British painter and collage artist Richard Hamilton is regarded as one of the pioneers of the British Pop Art movement.
Richard Hamilton’s first Pop Art exhibition opened at the Hanover Gallery in London in 1955. The art exhibition was the result of work Hamilton had created as a member of the Independent Group at the Institute of Contemporary Arts. Together with group members Eduardo Paolozzi and Lawrence Alloway, Richard Hamilton developed what was to become British Pop Art, and much like American Pop Art, this style blurred the boundaries between high and low culture. As Hamilton famously wrote, modern art should be “popular (designed for a mass audience), transient (short-term solution), expendable (easily forgotten), low-cost, mass-produced, young (aimed at youth), witty, sexy, gimmicky, glamorous, big business.” This description sums up Hamilton’s artwork perfectly.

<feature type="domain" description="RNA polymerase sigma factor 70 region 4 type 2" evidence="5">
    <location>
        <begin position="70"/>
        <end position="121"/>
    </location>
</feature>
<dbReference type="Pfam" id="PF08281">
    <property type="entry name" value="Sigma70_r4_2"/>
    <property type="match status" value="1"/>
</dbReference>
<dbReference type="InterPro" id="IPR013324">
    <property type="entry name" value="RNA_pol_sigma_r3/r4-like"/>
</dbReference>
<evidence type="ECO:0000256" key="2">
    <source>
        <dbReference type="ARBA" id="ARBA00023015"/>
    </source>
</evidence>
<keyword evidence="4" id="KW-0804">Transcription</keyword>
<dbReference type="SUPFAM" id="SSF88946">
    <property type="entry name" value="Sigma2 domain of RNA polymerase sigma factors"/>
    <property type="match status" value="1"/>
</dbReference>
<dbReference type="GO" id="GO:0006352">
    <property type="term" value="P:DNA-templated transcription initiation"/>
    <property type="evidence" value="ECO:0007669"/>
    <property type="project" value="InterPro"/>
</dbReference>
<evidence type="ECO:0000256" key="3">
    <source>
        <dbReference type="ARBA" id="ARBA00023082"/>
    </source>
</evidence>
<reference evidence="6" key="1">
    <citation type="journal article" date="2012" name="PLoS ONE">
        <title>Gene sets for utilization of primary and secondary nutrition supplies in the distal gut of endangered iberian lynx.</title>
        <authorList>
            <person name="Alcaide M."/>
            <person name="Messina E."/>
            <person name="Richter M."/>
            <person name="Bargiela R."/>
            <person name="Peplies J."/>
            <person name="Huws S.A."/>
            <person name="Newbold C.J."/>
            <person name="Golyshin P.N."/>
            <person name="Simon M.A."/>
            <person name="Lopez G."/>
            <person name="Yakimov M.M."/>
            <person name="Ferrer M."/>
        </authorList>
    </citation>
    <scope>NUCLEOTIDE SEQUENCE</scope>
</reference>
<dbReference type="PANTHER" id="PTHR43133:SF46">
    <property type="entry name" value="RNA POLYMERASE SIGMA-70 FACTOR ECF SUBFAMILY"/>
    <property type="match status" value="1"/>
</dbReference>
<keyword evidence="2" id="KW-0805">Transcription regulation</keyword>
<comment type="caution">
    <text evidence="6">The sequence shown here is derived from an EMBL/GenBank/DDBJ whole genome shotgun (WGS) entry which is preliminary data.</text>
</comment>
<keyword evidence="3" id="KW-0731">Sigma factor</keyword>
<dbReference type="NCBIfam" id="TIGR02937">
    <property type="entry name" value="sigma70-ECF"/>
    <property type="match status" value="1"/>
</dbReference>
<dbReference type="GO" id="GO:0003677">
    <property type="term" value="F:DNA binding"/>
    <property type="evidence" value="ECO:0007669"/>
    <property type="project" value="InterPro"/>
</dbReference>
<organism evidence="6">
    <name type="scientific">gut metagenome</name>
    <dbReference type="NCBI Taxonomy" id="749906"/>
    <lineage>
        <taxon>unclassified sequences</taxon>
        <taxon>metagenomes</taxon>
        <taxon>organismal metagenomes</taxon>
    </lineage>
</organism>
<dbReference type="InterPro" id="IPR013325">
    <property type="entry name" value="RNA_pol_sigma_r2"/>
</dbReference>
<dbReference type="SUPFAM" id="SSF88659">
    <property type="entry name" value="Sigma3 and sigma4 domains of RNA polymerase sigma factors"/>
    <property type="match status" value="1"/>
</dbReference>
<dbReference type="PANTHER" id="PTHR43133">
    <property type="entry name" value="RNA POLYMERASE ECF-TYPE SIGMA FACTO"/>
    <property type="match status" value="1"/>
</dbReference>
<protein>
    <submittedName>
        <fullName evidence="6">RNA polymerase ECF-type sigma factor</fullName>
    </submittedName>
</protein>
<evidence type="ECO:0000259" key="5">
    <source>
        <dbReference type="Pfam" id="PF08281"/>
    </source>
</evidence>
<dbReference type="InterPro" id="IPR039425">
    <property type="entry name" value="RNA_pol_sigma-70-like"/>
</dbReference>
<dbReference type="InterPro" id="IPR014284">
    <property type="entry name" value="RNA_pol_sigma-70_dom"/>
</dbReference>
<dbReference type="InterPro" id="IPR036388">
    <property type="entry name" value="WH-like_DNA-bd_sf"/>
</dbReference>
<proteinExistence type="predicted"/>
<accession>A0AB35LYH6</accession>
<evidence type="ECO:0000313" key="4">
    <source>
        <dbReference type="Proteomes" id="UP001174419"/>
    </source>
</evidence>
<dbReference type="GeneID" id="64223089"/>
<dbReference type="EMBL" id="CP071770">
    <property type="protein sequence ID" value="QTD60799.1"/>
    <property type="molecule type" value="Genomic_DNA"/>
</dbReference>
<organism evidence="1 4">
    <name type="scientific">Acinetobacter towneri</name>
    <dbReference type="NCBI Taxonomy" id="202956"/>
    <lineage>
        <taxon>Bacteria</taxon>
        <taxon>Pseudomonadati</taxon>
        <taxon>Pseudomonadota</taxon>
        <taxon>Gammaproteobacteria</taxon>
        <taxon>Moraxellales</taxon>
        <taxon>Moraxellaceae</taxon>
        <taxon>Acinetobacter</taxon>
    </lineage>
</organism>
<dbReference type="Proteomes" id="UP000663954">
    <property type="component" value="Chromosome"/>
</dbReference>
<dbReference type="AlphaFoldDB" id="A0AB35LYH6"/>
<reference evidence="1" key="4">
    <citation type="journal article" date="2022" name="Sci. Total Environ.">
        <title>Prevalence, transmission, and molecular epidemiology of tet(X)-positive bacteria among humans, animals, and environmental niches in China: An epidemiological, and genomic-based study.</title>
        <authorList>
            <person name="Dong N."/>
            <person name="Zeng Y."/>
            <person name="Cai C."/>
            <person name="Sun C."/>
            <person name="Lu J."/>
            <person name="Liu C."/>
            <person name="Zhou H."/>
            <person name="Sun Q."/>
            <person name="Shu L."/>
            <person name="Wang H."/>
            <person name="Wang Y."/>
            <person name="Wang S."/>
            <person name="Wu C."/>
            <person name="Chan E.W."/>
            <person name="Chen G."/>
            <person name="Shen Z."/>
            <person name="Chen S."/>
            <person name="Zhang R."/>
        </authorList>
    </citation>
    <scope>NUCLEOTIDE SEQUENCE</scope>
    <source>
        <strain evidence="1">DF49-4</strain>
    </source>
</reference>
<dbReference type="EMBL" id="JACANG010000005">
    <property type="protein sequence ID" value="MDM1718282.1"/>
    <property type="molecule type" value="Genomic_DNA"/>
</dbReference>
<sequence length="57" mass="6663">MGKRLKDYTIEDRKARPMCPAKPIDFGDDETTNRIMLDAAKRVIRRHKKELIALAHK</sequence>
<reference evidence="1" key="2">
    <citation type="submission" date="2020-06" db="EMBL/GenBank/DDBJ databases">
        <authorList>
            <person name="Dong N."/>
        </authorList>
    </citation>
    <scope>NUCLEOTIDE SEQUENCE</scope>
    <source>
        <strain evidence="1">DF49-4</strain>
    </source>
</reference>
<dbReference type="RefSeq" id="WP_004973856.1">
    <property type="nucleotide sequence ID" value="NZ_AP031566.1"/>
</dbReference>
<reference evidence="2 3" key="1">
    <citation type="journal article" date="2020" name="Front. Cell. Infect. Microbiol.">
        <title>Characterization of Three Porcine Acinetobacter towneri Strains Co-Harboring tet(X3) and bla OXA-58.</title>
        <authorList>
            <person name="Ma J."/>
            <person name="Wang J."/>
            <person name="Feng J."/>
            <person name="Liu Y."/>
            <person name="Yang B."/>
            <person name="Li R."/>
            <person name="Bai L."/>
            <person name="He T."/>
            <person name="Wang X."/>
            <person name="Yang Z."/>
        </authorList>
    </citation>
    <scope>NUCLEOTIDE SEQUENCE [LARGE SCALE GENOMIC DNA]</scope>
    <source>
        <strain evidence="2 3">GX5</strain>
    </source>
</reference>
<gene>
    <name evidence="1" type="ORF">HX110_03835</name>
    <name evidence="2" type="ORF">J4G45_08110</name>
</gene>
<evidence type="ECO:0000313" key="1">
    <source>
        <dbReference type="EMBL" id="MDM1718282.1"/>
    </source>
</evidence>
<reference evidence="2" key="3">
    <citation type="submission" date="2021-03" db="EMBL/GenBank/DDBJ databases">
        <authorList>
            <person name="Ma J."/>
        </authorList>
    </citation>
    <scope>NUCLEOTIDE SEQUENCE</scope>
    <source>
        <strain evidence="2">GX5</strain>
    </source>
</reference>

Throughout his prolific career Hamilton continued to explore complex combinations of styles and techniques. Influencing artists such as David Hockney and Peter Blake, Hamilton lives up to the name attributed to him by Damien Hirst – ‘the greatest’.